I am the type of person that would rather spend a weekend alone with my little West Highland Terrier, Woody the westie, than do anything else. It isn’t uncommon for me to even cancel plans to spend time with the little guy. So when I started getting back into camping my first thought was to introduce Woody to the activity.
It was a little stressful, to begin with. I wanted to make sure he enjoyed it without me having to be always looking after him. Camping with a dog is meant to relaxing after all.
Luckily Woody loves being outside in the wilderness, so camping was always likely to be a hit with him. That is something you will have to think about, as yours may not enjoy being outside for long periods. Especially if they are an at-home type of dog.
My main advice for anyone planning a camping trip with a dog is to ensure your campsite is dog-friendly and that you have a checklist of dog camping gear that you need, not just yourself! You may be able to share a lot of things with your furry friend. I am sure you won’t be wanting to share a water bowl or towel!
10 Useful Tips For Camping with a Dog
Test out the concept with your dog
Camping can be a drastic change for your dog, and it may be unsettling. You might want to do what I did, test run in the backyard. You can set up your tent, get things the way they will be when you actually go camping and then sleep in the tent for that night with your dog there. You will want to use a tent that your dog is comfy with, I have a list of the best tents for camping with dogs that you can take a read through. Anything that has enough space and a dedicated area for your dog is fine though.
The test run gives your dog a chance to get used to the situation and gives you the safety net of being literally on your doorstep. This is the best time to test out different sleeping situations, what works and what doesn’t. It is also good to note if your dog will even sleep and rest in the tent or if it’s just too daunting.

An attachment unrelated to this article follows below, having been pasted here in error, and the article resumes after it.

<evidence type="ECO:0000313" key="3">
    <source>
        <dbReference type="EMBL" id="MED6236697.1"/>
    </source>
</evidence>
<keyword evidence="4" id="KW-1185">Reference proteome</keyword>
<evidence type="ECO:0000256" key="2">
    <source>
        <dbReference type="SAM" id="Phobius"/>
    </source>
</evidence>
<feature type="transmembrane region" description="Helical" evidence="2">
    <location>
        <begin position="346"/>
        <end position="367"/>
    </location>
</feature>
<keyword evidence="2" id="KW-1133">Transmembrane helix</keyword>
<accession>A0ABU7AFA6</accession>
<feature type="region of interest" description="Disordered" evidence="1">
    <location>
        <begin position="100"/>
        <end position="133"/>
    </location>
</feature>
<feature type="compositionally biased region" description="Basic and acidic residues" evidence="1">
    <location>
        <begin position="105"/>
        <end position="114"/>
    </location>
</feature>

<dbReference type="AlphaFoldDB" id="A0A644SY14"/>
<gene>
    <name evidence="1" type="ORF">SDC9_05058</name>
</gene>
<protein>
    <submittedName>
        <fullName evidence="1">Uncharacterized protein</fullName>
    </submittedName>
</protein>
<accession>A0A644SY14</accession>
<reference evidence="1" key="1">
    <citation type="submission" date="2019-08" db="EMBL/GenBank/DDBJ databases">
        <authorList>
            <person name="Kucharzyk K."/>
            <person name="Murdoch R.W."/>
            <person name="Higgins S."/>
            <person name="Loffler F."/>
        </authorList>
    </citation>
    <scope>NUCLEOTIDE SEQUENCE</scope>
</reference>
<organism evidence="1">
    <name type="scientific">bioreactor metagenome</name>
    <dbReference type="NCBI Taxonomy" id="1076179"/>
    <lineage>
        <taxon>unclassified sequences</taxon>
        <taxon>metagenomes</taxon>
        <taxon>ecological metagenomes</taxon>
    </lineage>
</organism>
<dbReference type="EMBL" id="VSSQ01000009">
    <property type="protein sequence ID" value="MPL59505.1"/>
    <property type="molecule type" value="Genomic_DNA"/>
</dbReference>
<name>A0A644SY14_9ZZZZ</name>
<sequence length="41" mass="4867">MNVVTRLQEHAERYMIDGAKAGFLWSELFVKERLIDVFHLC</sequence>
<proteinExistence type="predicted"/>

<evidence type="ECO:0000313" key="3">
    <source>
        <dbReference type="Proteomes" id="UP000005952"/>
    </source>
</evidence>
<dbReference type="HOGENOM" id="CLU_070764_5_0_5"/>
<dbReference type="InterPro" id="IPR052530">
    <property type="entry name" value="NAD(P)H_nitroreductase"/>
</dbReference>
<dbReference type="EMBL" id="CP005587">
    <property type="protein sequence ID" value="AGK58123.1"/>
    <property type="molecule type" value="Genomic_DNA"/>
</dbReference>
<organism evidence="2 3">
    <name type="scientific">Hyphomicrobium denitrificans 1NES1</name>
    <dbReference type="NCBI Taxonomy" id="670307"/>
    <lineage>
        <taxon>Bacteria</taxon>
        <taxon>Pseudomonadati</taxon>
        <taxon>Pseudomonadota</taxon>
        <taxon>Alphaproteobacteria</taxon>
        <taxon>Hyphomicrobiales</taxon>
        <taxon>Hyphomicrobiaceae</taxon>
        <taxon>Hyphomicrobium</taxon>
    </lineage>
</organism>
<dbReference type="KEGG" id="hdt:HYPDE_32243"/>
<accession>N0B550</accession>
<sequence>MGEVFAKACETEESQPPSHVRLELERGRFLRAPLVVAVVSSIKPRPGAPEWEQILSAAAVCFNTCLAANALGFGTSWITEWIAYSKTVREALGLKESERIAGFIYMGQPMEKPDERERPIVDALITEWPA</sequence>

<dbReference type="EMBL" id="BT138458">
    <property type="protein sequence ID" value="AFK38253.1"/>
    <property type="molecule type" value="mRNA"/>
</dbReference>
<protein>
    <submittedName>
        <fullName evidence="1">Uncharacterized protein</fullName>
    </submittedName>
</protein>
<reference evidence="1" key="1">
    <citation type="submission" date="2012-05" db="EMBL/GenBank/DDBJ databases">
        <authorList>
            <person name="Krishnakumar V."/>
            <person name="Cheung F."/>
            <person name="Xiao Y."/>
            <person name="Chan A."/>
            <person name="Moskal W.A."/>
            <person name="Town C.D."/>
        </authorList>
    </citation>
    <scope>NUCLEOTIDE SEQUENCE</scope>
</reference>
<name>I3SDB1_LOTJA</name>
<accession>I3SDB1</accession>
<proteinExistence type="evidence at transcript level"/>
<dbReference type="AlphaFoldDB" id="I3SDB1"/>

Woody and I did this exact thing, and I am so glad I did. I was able to learn a lot of different aspects of what he liked and didn’t about camping before we left the house. So now I know Woody would prefer to sleep next to my head instead of at my feet where I assumed he would sleep. I also know that he will want to check outside every so often if there are noises that are worrying him. These are all things I can deal with and help him get used to. Also, it’s better to realize these things at home instead of miles into the wilderness with no help.
Doggy Health Check
Step one for any vacation or trip with your dog is to have them checked over by your veterinary surgery. You will have to ensure that all vaccinations, worming, and medical issues are taken care of or at least under control for where you plan on camping.
One last point regarding health is to ensure you pack a little first aid kit for your dog. You will be surprised how many times Woody has done something silly and ended up with a bit of an injury. Last time he had some small twigs caught in his paws – heartbreaking to see the little man hobbling around until I got him sorted out.
Pack Some Entertainment
Much like when you go camping with kids, and you take some toys, games and prepare some family entertainment. You will have to do the same for your dog. I like to bring along some of Woody’s favorite toys and a few that we like to play games together with.
I also like to ensure Woody has his favorite rubber ball in his mouth when we go walking through the Forrest and wooded areas so he is a lot less likely to pick up sticks or anything else that might be dangerous for him to be chewing.
Like all owners, I feed my Woody better than I feed myself sometimes and that is especially true when I go camping. When I go camping, I like to treat woody to a few things that he doesn’t get at home (My wife wouldn’t be best pleased!). So thing such as sausages, beef, and even some treats.